The Stones Stone On A White Background Zen

The Stones for Zen



Jewish Renewal, in its most general sense, has its origins in the North American Jewish countercultural trends of the late 1960s and early 1970s. During this period, groups of young rabbis, academics and political activists founded experimental chavurot (singular: chavurah) or “fellowships” for prayer and study, in reaction to what they perceived as an over-institutionalized and unspiritual North American Jewish establishment.

Initially the main inspiration was the pietistic fellowships of the Pharisees and other ancient Jewish sects.

Also initially, some of these groups, like the Boston-area Havurat Shalom attempted to function as full-fledged communes after the model of their secular counterparts. Others formed as communities within the urban or suburban Jewish establishment. Founders of the havurot included the liberal political activist Arthur Waskow, Michael Strassfeld (who later became rabbi for a Conservative congregation and then moved on to serve a major Reconstructionist congregation), and Zalman Schachter-Shalomi. Although the leadership and ritual privileges were initially men-only, as in Orthodox Jewish practice, the second wave of American feminism soon led to the full integration of women in these communities.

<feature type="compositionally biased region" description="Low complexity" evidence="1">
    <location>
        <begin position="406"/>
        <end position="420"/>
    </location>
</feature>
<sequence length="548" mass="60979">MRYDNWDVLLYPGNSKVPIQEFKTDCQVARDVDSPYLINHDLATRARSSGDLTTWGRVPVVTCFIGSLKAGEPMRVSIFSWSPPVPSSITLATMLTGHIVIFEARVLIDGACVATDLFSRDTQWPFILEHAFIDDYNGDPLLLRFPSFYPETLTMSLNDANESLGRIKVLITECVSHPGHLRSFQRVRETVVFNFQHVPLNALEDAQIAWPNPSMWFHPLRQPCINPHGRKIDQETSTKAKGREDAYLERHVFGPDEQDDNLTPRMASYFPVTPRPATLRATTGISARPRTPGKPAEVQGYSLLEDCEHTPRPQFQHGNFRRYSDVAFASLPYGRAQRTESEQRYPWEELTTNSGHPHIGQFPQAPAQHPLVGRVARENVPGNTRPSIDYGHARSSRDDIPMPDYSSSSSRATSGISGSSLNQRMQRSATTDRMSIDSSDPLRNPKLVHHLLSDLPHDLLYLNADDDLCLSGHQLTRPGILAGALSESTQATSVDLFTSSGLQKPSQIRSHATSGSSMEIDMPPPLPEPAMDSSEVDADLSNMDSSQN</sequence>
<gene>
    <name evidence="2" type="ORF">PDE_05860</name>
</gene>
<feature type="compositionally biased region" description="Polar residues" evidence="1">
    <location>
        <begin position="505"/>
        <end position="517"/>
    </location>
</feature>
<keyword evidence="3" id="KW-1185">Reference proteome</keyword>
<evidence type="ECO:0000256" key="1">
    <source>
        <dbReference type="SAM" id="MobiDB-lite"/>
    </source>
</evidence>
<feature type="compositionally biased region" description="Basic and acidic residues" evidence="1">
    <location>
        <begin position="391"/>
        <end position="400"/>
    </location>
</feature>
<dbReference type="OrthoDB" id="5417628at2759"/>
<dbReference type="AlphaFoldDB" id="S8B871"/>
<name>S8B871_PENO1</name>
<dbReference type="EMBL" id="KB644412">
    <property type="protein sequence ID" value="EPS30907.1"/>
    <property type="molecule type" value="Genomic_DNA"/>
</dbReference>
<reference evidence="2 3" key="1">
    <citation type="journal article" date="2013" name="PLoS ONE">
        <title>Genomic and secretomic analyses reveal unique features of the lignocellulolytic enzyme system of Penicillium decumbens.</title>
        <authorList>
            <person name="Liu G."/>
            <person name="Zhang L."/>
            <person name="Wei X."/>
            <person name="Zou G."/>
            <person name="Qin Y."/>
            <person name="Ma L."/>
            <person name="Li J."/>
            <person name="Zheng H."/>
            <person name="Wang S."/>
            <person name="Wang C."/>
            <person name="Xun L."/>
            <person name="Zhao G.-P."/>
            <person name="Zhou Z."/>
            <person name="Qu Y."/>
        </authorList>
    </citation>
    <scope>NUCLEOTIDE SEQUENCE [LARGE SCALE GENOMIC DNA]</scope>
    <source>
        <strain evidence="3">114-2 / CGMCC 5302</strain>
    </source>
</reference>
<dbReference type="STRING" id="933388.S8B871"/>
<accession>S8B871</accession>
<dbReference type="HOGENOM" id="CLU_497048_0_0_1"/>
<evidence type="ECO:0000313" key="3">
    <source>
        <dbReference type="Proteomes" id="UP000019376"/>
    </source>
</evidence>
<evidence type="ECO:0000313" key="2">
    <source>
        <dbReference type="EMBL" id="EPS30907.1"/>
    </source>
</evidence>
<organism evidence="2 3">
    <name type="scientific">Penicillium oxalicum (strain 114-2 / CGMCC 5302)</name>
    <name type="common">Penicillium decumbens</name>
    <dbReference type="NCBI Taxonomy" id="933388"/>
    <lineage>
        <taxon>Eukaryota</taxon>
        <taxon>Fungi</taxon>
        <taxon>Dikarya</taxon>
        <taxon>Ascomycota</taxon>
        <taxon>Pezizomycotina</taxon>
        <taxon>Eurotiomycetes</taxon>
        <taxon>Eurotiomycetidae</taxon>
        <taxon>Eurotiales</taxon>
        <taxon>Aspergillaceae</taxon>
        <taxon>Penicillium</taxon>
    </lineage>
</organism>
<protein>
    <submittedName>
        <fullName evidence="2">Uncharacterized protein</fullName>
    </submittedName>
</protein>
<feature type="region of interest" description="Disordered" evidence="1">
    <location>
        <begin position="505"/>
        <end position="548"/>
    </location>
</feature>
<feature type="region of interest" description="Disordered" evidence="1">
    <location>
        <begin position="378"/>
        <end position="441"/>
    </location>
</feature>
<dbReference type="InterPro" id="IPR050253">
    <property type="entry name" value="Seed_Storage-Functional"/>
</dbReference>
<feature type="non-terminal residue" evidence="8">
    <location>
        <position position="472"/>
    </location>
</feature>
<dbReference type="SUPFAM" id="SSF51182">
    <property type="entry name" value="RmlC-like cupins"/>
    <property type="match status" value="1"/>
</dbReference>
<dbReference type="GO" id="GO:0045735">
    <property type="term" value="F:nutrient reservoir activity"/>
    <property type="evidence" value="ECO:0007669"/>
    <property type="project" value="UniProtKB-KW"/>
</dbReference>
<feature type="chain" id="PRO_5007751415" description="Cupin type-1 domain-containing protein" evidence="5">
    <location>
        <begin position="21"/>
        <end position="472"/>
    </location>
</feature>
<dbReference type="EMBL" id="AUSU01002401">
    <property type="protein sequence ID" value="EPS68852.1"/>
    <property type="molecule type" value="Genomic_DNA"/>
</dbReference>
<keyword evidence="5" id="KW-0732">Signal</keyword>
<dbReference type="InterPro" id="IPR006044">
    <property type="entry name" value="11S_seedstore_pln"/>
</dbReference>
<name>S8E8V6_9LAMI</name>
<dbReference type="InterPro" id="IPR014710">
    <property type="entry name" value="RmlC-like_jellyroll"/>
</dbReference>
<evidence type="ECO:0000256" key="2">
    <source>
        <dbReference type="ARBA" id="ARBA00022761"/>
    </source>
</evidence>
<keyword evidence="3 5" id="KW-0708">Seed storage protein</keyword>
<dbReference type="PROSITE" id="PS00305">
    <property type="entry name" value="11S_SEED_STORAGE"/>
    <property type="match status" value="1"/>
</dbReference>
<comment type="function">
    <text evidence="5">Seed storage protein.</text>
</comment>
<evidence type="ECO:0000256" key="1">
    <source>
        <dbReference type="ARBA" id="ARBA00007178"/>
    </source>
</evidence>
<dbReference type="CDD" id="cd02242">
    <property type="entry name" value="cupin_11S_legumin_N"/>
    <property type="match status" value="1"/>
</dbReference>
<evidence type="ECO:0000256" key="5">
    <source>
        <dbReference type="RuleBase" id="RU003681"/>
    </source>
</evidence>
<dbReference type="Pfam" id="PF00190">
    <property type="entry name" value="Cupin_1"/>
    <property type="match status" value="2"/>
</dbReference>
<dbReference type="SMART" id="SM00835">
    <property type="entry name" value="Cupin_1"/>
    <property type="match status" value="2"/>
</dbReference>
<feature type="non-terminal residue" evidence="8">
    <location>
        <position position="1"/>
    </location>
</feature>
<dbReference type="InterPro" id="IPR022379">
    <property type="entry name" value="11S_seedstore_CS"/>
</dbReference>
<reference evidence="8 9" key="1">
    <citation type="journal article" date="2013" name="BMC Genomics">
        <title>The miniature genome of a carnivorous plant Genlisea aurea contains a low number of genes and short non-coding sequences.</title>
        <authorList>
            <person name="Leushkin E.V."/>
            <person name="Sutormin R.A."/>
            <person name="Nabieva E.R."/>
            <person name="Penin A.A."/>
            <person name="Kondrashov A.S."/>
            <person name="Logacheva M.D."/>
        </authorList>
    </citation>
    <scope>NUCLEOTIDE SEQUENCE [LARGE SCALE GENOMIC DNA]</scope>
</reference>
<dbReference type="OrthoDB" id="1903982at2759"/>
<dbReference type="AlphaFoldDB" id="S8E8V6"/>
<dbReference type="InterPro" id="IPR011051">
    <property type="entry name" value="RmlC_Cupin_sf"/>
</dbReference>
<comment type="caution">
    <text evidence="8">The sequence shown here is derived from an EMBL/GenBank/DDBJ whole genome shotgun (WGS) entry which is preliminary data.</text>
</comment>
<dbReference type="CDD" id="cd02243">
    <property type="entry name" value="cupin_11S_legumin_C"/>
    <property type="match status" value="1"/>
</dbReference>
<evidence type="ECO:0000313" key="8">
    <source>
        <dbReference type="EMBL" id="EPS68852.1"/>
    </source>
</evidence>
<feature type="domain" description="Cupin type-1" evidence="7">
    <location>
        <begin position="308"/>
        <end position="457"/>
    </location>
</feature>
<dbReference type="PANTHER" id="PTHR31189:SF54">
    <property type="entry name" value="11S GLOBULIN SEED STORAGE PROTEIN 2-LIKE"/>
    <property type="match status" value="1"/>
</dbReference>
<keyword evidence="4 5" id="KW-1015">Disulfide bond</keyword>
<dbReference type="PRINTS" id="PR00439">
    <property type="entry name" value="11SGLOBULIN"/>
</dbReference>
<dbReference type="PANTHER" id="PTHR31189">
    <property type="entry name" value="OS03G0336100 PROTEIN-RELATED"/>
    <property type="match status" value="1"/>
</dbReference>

Apart from some tentative articles in Response and other Jewish student magazines, the early havurot attracted little attention in the wider North American Jewish community. Then, in 1973, Richard Siegel, and Michael and Sharon Strassfeld released The Jewish Catalog: A Do-It-Yourself Kit. Patterned after the Whole Earth Catalog, the book served both as a basic reference on Judaism and American Jewish life, as well as a playful compendium of Jewish crafts, recipes, meditational practices, and political action ideas, all aimed at disaffected young Jewish adults. The Jewish Catalog became one of the bestselling books in American Jewish history to that date and spawned two sequels. A much more widespread havurah movement soon emerged, including self-governing havurot within Reform, Conservative and Reconstructionist synagogues.

By 1980 an increasing number of havurot had moved away from strictly traditional Jewish worship practices, as members added English readings and chants, poetry from other spiritual traditions, percussion instruments, and overall a less formal approach to worship.